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How to Cure Vanilla Beans, Part 1

I occa­sion­al­ly get ques­tions from peo­ple who are grow­ing their own vanil­la and want to know the best way to cure the beans. Getting a good cure out of your beans can be a lit­tle chal­leng­ing, but hope­ful­ly, this guide will make it easier.

This guide is spe­cif­ic to the cur­ing method we use here on Kauai. It is adapt­ed from the “bour­bon” method used in equa­to­r­i­al areas. Kauai is too cool and cloudy dur­ing the cur­ing sea­son to rely on the sun for heat­ing the beans, so we use elec­tric­i­ty to main­tain cur­ing temperatures.

It is essen­tial that vanil­la be prop­er­ly cured in order to obtain the desired aro­ma and fla­vor from your vanil­la beans. Processing vanil­la beans is a mat­ter of sup­port­ing both the vanillin devel­op­ment and the slow dry­ing of the bean in order to pre­serve it.

The instruc­tions here are for vanil­la plan­i­fo­lia beans. There are 3 types of vanil­la beans: Bourbon (vanil­la plan­i­fo­lia), Tahitian (vanil­la tahiten­sis), and Pompona (vanil­la pom­pona). Each type has a some­what dif­fer­ent cur­ing process, although the vanillin chem­istry is gen­er­al­ly the same. Planifolia is the one most wide­ly used for vanil­la production.

Equipment You’ll Need

In order to cure your vanil­la, there are a few essen­tial pieces of equip­ment you’ll need.

  • Big pot for killing/thawing the beans
  • Freezer (if you’re freez­ing them)
  • Food Dehydrator
  • 48 qt. Cooler
  • 2 Gallon Jugs
  • Kitchen Towel
  • Thermometer (spike or infrared ther­mome­ter for food applications)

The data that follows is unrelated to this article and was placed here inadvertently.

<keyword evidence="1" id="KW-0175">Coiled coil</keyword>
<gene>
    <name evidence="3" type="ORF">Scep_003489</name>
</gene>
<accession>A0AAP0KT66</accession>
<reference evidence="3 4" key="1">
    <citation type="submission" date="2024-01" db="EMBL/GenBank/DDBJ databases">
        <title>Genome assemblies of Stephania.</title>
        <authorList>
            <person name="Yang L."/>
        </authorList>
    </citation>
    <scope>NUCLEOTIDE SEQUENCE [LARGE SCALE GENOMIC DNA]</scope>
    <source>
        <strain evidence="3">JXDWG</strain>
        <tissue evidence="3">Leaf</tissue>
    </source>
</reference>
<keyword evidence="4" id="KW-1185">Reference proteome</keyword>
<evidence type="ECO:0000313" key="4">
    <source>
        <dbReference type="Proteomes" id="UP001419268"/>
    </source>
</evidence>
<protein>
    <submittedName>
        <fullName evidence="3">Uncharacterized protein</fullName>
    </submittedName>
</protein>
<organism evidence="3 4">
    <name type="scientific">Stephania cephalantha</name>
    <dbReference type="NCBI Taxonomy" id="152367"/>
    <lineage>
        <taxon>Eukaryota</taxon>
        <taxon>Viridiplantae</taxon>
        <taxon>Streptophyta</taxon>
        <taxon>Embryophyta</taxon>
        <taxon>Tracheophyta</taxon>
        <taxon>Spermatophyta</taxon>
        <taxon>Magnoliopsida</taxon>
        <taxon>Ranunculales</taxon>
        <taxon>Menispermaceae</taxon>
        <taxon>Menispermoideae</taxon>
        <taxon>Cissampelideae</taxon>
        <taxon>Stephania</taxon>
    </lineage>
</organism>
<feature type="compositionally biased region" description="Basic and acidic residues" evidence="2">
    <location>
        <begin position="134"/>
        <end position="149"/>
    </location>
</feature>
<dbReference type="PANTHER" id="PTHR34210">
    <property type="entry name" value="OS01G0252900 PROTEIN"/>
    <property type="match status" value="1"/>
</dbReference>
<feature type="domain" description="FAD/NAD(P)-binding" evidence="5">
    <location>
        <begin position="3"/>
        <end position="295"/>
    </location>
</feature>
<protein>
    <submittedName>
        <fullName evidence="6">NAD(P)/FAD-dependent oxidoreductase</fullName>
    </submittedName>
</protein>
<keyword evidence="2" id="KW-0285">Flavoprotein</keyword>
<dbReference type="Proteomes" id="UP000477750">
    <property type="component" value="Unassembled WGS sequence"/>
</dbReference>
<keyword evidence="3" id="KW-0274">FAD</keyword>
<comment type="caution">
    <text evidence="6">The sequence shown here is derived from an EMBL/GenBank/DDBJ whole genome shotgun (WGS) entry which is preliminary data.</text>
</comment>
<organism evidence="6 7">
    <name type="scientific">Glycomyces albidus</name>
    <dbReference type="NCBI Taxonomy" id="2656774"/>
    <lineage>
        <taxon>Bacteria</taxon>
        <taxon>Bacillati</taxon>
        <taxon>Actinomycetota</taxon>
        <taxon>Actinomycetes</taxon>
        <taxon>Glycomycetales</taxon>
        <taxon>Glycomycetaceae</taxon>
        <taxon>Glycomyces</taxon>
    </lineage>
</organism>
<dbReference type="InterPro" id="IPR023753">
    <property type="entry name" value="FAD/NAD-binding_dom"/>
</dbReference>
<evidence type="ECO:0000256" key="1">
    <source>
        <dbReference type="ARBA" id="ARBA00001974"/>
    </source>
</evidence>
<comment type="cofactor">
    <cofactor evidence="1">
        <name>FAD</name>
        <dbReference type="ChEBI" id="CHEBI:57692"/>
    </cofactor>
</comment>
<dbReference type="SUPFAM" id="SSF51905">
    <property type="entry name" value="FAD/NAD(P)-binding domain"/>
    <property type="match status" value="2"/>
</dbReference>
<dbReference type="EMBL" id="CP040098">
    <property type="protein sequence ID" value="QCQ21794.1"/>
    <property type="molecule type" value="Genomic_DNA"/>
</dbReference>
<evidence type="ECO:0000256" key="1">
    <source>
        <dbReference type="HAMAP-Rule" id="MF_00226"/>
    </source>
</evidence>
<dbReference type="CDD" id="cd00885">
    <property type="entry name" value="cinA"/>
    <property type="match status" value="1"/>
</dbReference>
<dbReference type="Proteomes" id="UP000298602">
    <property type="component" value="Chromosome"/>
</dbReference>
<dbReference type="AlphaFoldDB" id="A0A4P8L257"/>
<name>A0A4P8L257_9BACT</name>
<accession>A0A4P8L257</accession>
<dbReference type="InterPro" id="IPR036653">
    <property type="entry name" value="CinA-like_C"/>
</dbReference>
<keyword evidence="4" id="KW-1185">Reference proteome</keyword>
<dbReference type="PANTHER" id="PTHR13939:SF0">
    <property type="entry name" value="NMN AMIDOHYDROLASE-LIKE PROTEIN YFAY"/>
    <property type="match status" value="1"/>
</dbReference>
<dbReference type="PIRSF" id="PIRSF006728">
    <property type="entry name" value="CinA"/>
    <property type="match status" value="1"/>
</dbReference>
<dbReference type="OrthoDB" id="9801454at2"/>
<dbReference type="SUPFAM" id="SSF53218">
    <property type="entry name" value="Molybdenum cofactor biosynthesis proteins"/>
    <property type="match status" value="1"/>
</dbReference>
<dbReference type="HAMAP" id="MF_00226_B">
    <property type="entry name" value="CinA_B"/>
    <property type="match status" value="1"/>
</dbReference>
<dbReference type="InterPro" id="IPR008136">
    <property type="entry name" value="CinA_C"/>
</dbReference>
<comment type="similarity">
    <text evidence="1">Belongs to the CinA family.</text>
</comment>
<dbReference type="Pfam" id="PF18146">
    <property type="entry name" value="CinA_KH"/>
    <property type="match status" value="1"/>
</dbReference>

• 1 Gallon Plastic Zipper Bags

The food dehy­dra­tor is the most sub­stan­tial item here, the wide­ly-avail­able Excalibur is a good choice. It’s best to have one that uses a fan to cir­cu­late the air and has a tem­per­a­ture control.

The cool­er should be one that is well-insu­lat­ed with thick walls and lid. Thin, inex­pen­sive plas­tic or sty­ro­foam cool­ers can be used, but it’s hard­er to main­tain the inter­nal tem­per­a­ture with those. The cool­er needs to be big enough for the two gal­lon jugs, leav­ing room for your cur­ing vanil­la. The com­mon 48 qt. size works well.

The freez­er is to store your ripe beans until they can be cured. If you’re blessed with a large har­vest (8 ounces/25 beans or more), you can skip the freez­ing part, and you’ll get bet­ter results. The ther­mome­ter is need­ed to to mon­i­tor the tem­per­a­ture, and zip­per bags are what you use to hold the cur­ing beans.

Start With Ripe Vanilla Beans

One of the most impor­tant ingre­di­ents for a suc­cess­ful cure is to start with ripe beans. A ripe vanil­la bean will be yel­low­ing at the tip and show­ing the ear­ly signs of split­ting, or it’s begin­ning to split. The pho­to at the top of this arti­cle shows what ripe beans look like. The yel­low­ing should ide­al­ly be pret­ty dark yellow/orange, not just pale green.

The ripen­ing is impor­tant because the vanil­la fla­vor is derived from the sug­ars that devel­op as the bean ripens. You want max­i­mum sug­ar devel­op­ment for two rea­sons: strongest fla­vor and the sug­ars act to pre­serve the bean once it’s cured.

Beginning the Curing Process

Ripe vanil­la beans, once picked, should be cured right away. You should begin cur­ing the beans with­in 24 hours of picking.

The first step is called “killing” and what it does is stop the ripen­ing process and open the cell walls to release the enzymes and vanillin pre­cur­sors. There are sev­er­al ways to kill your beans, but for most hob­by­ist grow­ers, freez­ing is very practical.